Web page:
So I won't get lost because I will always be with a driver or someone who knows their way around.  I might not get to wander the city at night because of a 10pm curfew and safety measures.  I will meet other travelers, but not ones who somehow "stumbled upon" the destination but rather those who came knowing they were risking their lives to a certain extent.  Will it be overly somber?  Exuberant in the resilience?  It's hard to say now, with two feet firmly planted on American soil.

I'll let you know tomorrow.

09 August 2011

Food for thought

While writing a Katerva blog post about the Oxfam GROW campaign, I came across this fun video that is basically a brainstorm of favorite foods from people interviewed all over the world.

What are yours?

I would agree with the noodles person, particularly if they were 'soup' noodles.  Cheese would also be another, yum!

05 August 2011

[foodage] Grilling and toasting

Somehow, this picture's colors remind me of the '50s
Food verbs are so fun, especially when they are tasty.  The other night, M and I tried out two of them: grilling and toasting (and some saute-ing).  Instead of going out as per our summer Thursdays ritual, we decided to cook to save a bit of cash.  However, we quickly discovered that going to Whole Foods and letting the die-hard meat lover pick out the main dish are not good strategies for being frugal... but it ended up being quite the delicious home-cooked meal with:
  • grilled marbled ribeye steak generously flavored with The Spice House's Bronzeville Rib Rub (thanks Jenny!) and kosher salt
  • grilled onions with the same spice
  • sauteed broccoli with lemon
We didn't buy anything for dessert, so I searched online for some quick and easy ones and found this great recipe for toasted oats with fruit.  It had just the right combination of sweetness and crunchiness, with the nutty flavors of walnuts and coconut to accompany the fruit.  Instead of yogurt or raspberries, I sprinkled the oats on top of a few slices of canned peaches for a simple version of peach crisp without the hour-long wait time - and I already had all the ingredients, so it was affordable, too!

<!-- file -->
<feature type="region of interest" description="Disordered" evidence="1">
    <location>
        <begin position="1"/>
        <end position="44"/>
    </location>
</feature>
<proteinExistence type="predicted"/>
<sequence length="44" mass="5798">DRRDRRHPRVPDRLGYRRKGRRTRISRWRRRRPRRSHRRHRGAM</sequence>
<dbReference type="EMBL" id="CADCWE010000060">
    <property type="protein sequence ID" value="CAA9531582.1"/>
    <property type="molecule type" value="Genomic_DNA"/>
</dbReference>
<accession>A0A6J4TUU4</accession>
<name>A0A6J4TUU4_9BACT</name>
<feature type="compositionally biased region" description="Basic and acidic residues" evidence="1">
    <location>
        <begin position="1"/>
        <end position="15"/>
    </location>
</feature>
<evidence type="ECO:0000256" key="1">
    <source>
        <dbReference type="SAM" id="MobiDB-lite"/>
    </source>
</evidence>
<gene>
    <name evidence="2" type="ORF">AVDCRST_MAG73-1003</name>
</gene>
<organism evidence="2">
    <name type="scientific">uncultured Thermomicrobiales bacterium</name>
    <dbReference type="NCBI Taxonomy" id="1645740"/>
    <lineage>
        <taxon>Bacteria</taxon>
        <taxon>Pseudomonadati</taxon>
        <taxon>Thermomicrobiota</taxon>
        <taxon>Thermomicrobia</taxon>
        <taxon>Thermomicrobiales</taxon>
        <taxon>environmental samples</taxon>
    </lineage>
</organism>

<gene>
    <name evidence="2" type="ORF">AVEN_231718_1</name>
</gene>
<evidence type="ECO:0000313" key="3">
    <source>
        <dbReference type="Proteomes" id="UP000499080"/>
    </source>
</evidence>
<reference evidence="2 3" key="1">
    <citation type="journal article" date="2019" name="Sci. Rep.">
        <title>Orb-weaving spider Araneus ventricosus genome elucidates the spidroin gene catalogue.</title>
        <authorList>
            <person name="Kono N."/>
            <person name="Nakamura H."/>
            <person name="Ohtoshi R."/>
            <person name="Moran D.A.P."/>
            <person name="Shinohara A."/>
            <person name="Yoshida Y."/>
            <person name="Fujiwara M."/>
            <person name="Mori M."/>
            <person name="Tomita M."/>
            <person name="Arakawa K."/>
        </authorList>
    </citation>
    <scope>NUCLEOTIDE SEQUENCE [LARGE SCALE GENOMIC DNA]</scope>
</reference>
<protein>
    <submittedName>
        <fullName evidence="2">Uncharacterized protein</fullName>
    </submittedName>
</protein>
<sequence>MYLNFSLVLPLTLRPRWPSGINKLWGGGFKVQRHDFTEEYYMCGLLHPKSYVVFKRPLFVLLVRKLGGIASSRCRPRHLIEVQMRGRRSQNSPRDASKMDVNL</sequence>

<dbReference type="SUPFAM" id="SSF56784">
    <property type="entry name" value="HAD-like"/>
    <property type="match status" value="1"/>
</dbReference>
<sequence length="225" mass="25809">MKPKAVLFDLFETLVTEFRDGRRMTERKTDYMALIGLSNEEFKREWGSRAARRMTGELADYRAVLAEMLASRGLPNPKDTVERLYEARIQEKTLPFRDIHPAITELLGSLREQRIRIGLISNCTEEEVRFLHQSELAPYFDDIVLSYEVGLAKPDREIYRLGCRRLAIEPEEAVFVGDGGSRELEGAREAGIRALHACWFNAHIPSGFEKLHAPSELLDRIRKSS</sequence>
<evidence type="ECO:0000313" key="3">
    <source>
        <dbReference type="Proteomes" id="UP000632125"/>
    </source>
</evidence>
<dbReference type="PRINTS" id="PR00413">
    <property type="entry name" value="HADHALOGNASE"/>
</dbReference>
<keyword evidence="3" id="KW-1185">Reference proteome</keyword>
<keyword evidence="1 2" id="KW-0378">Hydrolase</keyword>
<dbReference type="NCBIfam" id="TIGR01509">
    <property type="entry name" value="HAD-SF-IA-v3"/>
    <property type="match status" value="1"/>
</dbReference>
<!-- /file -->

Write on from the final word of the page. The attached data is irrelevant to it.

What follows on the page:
via Everybody Likes Sandwiches

Next time we'll try some other combination of food verbs, yum.

04 August 2011

Stepping out

"... Our journeys of faith, it seems to me, are just like that. We respond to the call of God by stepping out, one graced step at a time, into a luminous darkness. Our direction is clear, but the route reveals itself only as we put one foot in front of the other. We cannot know beforehand exactly where we are heading or how we will get there.  Nevertheless we trust in God to show us—and to be for us—the way.

- Deborah Smith Douglas
Weavings, July/August 2002

I'm a planner.  I like to know what's going on and what steps I need to take to get there.  There are situations in which I'm not exactly sure what to do, but there are few times in which I absolutely have no clue.  This is the case right now, in light of going to Haiti.  On one hand, I sense that God has told me and is still telling me that I will be going.  On the other hand... the question, then, is when?  And how?  With whom?  Realistically, time is running short.  I find myself doing things aligned with normal preparation: getting my vaccines, buying hand sanitizer, packing my travel towel.  This seems funny because I have no flight nor a definite group to be going with.  I have, by now, a whole bundle of leads and connections thanks to kind colleagues and responsive NGOs, but no actual plug-ins.  In it all, I can still be thankful for the pieces that have been coming together, while being reminded to keep trusting even when it seems either illogical or uncontrollable.  May my character and faith be all the more refined in the end.

03 August 2011

Food's flight patterns

via irresistable
A recent grad in graphic design, James Reynolds devised an alternative to traditional produce labels that inform consumers about just how far those Argentinian tomatoes really traveled to get to your store - and plate.  Would the "Far Food" project change people's buying habits?

02 August 2011

A storm by any other name ...

via NOAA's storm tracker - see the website for a larger image
I recently made the discovery that I'm a tropical storm threatening the Caribbean and Florida.

I also was reassured that despite that, I am not - in fact - a Rhino command.  Phew.

courtesy of jo'c